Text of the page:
Last of a two-part series
Boosted by strong demand for almond orchards, open land with irrigation and growing interest from investors, sales of agriculture properties has been strong, according to Realtors from Century 21 M&M and Associates.
“Ag sales are relatively strong, I would say,” said Jeffrey Titus of Century 21 M&M in Oakdale. “There are people that want to buy cheap and the people selling want top dollar.”
Ag sales also have been solid in the greater Madera area, according to Derrick Upton, a Realtor with Century 21 M&M in Madera.
“It’s going pretty good,” said Upton about his farm sales this year. “I closed two escrows this month (September). “
Upton said his most recent sales were $1 million for 456 acres of open ground and $800,000 for 53 acres of almonds.
The price of open land often is determined by the availability of irrigation water. Titus said property in a water district is typically valued from $12,000 to $15,000. Property with a history of having good source of well water is priced from $3,500 to $6,500.
Smaller dairies, up to 50 acres, often are purchased and then demolished and transformed into open ground. Popular crops planted on open land include almonds, walnuts, grapes, cherries and olives, said Titus.
Titus said dairy sales are very slow. “The financing is tough because the dairy industry is in the tubes,” he said. “The income doesn’t support the price, so banks won’t loan money.”
“Almond ground has gone up from a year ago,” said Upton. “Last year, you could tell someone it’s $16,000 an acre and they’d fall down. Now, they’re looking to buy almonds for $16,000. The price is high right now, it might not be in another month or two.”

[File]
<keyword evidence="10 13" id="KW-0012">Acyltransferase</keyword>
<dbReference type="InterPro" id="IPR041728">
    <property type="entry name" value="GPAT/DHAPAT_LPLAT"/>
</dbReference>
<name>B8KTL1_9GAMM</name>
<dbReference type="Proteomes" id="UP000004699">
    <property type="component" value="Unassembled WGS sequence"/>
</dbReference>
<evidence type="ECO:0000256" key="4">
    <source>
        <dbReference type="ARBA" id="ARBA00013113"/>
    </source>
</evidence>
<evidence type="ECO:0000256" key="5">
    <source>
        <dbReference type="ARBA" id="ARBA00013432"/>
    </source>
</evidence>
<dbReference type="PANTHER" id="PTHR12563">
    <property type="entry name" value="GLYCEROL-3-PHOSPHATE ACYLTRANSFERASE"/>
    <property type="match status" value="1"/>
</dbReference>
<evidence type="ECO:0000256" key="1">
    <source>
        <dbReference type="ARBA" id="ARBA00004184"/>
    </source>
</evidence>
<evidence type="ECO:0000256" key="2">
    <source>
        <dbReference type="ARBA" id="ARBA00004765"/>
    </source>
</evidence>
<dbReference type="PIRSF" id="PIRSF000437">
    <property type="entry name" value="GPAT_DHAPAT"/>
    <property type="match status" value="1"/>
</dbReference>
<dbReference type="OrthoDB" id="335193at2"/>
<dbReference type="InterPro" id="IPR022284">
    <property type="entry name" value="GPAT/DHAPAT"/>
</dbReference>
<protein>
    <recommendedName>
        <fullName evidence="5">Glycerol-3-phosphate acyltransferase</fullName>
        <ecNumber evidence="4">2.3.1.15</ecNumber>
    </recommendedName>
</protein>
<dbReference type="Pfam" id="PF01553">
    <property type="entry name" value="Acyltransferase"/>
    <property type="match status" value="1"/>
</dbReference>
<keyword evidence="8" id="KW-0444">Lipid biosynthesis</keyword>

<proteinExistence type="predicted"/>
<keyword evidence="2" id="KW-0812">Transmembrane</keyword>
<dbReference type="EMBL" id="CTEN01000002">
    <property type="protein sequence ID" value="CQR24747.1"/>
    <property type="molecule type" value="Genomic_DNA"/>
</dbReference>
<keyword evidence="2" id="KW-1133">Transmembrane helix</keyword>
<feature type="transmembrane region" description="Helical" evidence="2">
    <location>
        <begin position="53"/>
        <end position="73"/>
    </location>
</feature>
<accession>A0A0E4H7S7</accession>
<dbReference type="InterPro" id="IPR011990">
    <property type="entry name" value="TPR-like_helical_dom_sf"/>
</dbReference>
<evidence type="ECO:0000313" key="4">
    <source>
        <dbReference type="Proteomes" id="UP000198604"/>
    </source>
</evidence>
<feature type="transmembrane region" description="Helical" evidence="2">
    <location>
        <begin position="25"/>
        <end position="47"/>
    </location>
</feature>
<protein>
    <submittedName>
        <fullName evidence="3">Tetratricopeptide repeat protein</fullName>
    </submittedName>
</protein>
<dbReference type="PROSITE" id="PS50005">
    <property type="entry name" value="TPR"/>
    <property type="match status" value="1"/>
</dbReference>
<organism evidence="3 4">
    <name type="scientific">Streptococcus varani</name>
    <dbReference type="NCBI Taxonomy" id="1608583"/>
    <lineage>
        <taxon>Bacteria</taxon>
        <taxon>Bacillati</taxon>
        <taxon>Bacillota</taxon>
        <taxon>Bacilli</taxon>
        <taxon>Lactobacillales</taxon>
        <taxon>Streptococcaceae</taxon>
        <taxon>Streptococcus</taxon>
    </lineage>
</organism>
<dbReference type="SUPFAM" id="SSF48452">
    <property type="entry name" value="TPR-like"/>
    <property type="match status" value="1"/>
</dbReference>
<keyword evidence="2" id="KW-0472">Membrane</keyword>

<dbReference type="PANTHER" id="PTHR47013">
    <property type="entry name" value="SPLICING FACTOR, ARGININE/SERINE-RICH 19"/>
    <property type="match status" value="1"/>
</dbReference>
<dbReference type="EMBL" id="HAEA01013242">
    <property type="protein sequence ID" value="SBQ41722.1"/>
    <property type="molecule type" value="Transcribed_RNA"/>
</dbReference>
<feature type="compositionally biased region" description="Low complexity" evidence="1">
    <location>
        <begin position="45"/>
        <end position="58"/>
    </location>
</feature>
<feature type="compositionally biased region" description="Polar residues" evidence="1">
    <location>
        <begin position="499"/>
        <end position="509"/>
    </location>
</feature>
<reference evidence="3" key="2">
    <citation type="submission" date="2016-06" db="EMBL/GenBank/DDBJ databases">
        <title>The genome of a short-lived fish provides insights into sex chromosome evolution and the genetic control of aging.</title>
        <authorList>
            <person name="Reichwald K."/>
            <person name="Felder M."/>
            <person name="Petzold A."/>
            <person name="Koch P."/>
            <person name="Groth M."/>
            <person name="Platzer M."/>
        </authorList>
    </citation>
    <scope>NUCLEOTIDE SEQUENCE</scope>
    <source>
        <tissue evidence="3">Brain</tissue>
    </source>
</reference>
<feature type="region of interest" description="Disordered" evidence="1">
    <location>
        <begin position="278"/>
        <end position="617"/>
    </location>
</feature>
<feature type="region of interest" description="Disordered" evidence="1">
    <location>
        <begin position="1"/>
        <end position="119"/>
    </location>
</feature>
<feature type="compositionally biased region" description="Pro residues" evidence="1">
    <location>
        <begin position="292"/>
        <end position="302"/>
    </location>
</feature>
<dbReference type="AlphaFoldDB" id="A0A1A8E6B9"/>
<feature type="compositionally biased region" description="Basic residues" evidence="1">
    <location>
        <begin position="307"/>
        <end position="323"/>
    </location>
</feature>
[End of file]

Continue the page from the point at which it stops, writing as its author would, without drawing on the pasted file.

Titus said almond growers are not able to produce enough product to meet the worldwide growing demand.
“The almond industry has done a tremendous job in increasing consumption of their product,” said Titus.
The demand for almond orchards has attracted outside investors.
“Almonds are up right now,” said Upton. “A lot of investors are looking at almonds. Some of them are afraid of putting money into the stock market.”
Titus, who works the eastern portion of San Joaquin, Stanislaus and Merced counties, said a group of investors has purchased about 3,000 acres of farmland in the Oakdale area the past two years.
A September 19th article in the Los Angeles Times noted foreign investors are putting their money into California farmland.
“In California, investors from countries including Spain, Switzerland, China, Egypt and Iran collectively boosted their holdings 2.5 percent from February 2007 to February 2009 to 1.08 million acres — about 5 percent of the state’s total farmland,” the Times reported.
Upton said a foreign investment group recently purchased 1,200 acres of farmland near Chowchilla for $16.9 million.
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I can tell you that farm prices in Florida have tumbled as they have in California. If you have the cash, one can really get a great deal on Florida real estate.